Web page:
"For I do not believe God means us thus to divide life into two halves--to wear a grave face on Sunday, and to think it out-of-place to even so much as mention Him on a week-day. Do you think He cares to see only kneeling figures and to hear only tones of prayer--and that He does not also love to see the lambs leaping in the sunlight, and to hear the merry voices of the children, as they roll among the hay? Surely their innocent laughter is as sweet in His ears as the grandest anthem that ever rolled up from the 'dim religious light' of some solemn cathedral?"--Lewis Carroll (1832 - 1898)
Compare and contrast. Especially the bold parts from Isaiah, where he, like Lewis Carroll, reflects on the sort of Sabbath that he thinks God wants. Is calling the Sabbath "a delight" analogous to "see[ing] the lambs leaping in the sunlight, and [hearing] the merry voices of the children, as they roll among the hay"? Both Lewis Carroll and Isaiah also point out serious inconsistencies in people's behavior. In Carroll's case, the problem is people who "divide life into two halves--to wear a grave face on Sunday, and to think it out-of-place to even so much as mention Him on a week-day," and in Isaiah's case, people who "fast for strife and contention, and to smite with the fist of wickedness," instead of fasting "so as to make your voice to be heard on high."
More on Isaiah, but not Lewis Carroll:
Isaiah 58:8 is one of my favorite verses in the whole Bible. Like a love-struck girl, I copied it into my notebook in high school, when I first learned the book of Isaiah. I think my love of this verse is at least partially because I love the word "yeevaka." To me, it sounds like what it means ("will break forth"). It sounds like something cracking wide open. I also love the way this verse divides the passage in two--the first part being all of the things that people are doing wrong, and the second part being what they can expect if they do right, and what doing right entails.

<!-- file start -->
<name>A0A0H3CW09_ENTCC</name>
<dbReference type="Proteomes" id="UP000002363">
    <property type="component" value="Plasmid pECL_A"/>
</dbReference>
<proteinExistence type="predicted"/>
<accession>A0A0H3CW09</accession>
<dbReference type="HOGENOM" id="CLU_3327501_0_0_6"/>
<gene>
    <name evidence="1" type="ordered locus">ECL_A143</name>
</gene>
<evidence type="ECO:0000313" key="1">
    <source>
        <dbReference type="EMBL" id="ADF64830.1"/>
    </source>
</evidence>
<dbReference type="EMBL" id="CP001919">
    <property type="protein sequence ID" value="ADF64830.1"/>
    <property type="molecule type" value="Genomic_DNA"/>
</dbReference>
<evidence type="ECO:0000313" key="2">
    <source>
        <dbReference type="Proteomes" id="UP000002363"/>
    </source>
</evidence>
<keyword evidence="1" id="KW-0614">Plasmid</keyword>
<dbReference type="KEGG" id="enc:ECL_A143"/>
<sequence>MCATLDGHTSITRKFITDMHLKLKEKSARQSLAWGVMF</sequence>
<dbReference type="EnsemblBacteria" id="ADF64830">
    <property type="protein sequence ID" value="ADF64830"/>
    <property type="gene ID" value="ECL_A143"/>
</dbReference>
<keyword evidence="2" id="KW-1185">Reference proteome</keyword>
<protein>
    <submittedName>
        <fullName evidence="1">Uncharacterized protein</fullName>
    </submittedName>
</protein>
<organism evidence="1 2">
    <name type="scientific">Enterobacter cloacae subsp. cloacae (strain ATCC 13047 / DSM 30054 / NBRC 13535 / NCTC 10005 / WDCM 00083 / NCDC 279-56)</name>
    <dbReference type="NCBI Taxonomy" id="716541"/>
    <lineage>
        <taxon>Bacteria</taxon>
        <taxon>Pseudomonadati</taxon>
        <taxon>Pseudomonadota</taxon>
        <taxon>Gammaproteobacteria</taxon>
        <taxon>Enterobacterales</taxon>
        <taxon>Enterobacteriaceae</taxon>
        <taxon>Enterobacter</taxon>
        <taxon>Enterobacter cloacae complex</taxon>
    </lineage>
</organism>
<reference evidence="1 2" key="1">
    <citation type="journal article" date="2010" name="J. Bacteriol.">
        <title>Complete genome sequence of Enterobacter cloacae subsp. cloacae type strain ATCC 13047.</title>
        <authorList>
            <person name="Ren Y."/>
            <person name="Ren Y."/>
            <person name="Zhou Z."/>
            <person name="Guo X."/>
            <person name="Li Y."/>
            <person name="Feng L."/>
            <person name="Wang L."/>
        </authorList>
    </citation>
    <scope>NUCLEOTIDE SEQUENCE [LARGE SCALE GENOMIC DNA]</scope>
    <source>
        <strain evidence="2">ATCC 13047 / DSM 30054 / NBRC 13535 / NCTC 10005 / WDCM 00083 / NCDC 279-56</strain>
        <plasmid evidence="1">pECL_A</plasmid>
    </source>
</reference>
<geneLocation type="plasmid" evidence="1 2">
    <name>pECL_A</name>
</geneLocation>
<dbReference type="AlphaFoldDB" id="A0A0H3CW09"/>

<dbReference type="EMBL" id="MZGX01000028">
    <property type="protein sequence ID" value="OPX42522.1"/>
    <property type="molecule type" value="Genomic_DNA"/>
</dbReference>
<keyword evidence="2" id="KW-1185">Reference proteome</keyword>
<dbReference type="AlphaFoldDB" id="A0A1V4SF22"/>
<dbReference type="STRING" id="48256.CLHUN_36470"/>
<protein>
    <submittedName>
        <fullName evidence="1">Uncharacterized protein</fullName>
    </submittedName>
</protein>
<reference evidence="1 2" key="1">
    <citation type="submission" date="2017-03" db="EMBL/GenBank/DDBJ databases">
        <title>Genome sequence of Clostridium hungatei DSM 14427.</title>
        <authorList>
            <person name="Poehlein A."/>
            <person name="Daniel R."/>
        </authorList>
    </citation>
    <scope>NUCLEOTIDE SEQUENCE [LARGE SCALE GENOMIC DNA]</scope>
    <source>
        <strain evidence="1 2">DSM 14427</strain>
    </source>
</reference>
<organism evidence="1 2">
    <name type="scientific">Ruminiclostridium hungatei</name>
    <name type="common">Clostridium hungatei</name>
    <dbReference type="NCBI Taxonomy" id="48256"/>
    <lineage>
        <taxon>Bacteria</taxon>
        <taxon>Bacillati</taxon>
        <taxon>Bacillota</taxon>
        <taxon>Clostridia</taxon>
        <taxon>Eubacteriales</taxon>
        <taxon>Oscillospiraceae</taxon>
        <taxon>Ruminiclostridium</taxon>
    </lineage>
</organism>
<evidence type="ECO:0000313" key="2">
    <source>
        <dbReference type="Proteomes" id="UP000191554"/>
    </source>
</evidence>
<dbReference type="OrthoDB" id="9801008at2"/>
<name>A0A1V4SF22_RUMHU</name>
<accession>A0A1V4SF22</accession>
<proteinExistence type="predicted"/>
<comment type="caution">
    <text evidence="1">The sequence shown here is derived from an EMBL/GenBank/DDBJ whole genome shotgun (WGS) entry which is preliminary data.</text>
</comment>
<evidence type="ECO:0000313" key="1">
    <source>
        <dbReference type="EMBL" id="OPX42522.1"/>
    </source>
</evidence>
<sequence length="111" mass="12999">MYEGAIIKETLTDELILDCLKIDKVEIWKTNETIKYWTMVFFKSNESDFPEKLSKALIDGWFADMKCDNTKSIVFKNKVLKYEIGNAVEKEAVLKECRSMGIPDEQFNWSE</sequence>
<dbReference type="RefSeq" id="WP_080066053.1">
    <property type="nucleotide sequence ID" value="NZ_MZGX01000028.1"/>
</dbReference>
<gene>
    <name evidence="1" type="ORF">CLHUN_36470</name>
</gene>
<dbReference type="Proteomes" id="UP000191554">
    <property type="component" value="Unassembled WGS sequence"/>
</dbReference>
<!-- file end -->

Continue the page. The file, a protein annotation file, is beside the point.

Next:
Isaiah 58:9 is also pretty cool, because God says "hineini," or "here I am." This is what Abraham says to God in Genesis 22, what Jacob says to an angel or God in Genesis 31 and 46, and what Moses says to God in Exodus 3. Later in the Bible, Samuel says "hineini" to God in 1 Samuel 3. This is the way that mankind responds to God's call.
What is more unusual is for God to respond to humanity that way. Such a simple statement:
These verses tell us that only after we "deal [our] bread to the hungry" and "bring the poor that are cast out to [our] house" and cover the naked when we see them, will we merit to hear God say "hineini," "here I am." I'd say that we have a long way to go. Sigh...